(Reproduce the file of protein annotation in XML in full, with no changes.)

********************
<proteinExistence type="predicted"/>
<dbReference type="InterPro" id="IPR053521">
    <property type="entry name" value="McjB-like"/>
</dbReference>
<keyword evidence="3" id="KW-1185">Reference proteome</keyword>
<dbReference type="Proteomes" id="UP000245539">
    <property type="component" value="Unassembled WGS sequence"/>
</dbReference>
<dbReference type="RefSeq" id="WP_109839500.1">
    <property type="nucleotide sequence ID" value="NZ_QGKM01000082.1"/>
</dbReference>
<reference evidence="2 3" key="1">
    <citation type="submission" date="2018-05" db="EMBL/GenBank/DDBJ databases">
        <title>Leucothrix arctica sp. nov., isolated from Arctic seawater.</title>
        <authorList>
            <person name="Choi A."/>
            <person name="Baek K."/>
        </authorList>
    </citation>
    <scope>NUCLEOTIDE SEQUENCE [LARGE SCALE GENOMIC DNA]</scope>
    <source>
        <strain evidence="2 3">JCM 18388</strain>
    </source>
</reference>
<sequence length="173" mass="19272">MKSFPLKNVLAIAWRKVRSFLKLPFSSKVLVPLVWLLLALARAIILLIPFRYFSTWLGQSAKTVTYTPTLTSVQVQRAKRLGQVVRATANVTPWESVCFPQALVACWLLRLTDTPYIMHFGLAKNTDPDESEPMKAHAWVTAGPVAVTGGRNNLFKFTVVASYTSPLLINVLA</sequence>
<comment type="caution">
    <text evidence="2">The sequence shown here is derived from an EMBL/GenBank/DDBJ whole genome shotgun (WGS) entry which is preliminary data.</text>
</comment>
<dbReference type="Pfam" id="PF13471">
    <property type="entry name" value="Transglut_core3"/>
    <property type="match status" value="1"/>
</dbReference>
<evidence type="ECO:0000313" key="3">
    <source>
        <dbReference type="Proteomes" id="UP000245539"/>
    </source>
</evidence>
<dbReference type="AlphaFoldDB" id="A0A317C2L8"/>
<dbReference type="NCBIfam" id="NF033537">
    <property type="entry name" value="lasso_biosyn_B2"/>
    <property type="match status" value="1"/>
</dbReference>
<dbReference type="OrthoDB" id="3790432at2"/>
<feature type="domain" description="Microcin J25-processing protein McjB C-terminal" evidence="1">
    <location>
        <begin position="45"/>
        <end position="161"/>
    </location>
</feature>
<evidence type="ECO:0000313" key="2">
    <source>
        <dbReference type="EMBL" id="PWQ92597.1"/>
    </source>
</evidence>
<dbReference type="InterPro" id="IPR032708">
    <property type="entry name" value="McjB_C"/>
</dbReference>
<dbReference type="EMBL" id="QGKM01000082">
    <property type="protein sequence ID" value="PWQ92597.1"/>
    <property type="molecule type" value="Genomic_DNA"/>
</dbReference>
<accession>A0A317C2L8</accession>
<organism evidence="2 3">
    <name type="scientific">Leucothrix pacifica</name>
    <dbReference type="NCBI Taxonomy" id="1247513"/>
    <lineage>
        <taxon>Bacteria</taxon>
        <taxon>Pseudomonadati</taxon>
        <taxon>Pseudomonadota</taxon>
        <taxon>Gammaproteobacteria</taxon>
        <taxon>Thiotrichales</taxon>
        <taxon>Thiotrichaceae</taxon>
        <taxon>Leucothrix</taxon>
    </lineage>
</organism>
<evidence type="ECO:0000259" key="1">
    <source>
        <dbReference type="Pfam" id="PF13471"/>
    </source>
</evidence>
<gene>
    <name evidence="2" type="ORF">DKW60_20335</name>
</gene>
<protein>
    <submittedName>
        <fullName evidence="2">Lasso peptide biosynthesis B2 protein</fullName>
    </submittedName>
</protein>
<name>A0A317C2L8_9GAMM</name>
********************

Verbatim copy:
<proteinExistence type="predicted"/>
<dbReference type="InterPro" id="IPR053521">
    <property type="entry name" value="McjB-like"/>
</dbReference>
<keyword evidence="3" id="KW-1185">Reference proteome</keyword>
<dbReference type="Proteomes" id="UP000245539">
    <property type="component" value="Unassembled WGS sequence"/>
</dbReference>
<dbReference type="RefSeq" id="WP_109839500.1">
    <property type="nucleotide sequence ID" value="NZ_QGKM01000082.1"/>
</dbReference>
<reference evidence="2 3" key="1">
    <citation type="submission" date="2018-05" db="EMBL/GenBank/DDBJ databases">
        <title>Leucothrix arctica sp. nov., isolated from Arctic seawater.</title>
        <authorList>
            <person name="Choi A."/>
            <person name="Baek K."/>
        </authorList>
    </citation>
    <scope>NUCLEOTIDE SEQUENCE [LARGE SCALE GENOMIC DNA]</scope>
    <source>
        <strain evidence="2 3">JCM 18388</strain>
    </source>
</reference>
<sequence length="173" mass="19272">MKSFPLKNVLAIAWRKVRSFLKLPFSSKVLVPLVWLLLALARAIILLIPFRYFSTWLGQSAKTVTYTPTLTSVQVQRAKRLGQVVRATANVTPWESVCFPQALVACWLLRLTDTPYIMHFGLAKNTDPDESEPMKAHAWVTAGPVAVTGGRNNLFKFTVVASYTSPLLINVLA</sequence>
<comment type="caution">
    <text evidence="2">The sequence shown here is derived from an EMBL/GenBank/DDBJ whole genome shotgun (WGS) entry which is preliminary data.</text>
</comment>
<dbReference type="Pfam" id="PF13471">
    <property type="entry name" value="Transglut_core3"/>
    <property type="match status" value="1"/>
</dbReference>
<evidence type="ECO:0000313" key="3">
    <source>
        <dbReference type="Proteomes" id="UP000245539"/>
    </source>
</evidence>
<dbReference type="AlphaFoldDB" id="A0A317C2L8"/>
<dbReference type="NCBIfam" id="NF033537">
    <property type="entry name" value="lasso_biosyn_B2"/>
    <property type="match status" value="1"/>
</dbReference>
<dbReference type="OrthoDB" id="3790432at2"/>
<feature type="domain" description="Microcin J25-processing protein McjB C-terminal" evidence="1">
    <location>
        <begin position="45"/>
        <end position="161"/>
    </location>
</feature>
<evidence type="ECO:0000313" key="2">
    <source>
        <dbReference type="EMBL" id="PWQ92597.1"/>
    </source>
</evidence>
<dbReference type="InterPro" id="IPR032708">
    <property type="entry name" value="McjB_C"/>
</dbReference>
<dbReference type="EMBL" id="QGKM01000082">
    <property type="protein sequence ID" value="PWQ92597.1"/>
    <property type="molecule type" value="Genomic_DNA"/>
</dbReference>
<accession>A0A317C2L8</accession>
<organism evidence="2 3">
    <name type="scientific">Leucothrix pacifica</name>
    <dbReference type="NCBI Taxonomy" id="1247513"/>
    <lineage>
        <taxon>Bacteria</taxon>
        <taxon>Pseudomonadati</taxon>
        <taxon>Pseudomonadota</taxon>
        <taxon>Gammaproteobacteria</taxon>
        <taxon>Thiotrichales</taxon>
        <taxon>Thiotrichaceae</taxon>
        <taxon>Leucothrix</taxon>
    </lineage>
</organism>
<evidence type="ECO:0000259" key="1">
    <source>
        <dbReference type="Pfam" id="PF13471"/>
    </source>
</evidence>
<gene>
    <name evidence="2" type="ORF">DKW60_20335</name>
</gene>
<protein>
    <submittedName>
        <fullName evidence="2">Lasso peptide biosynthesis B2 protein</fullName>
    </submittedName>
</protein>
<name>A0A317C2L8_9GAMM</name>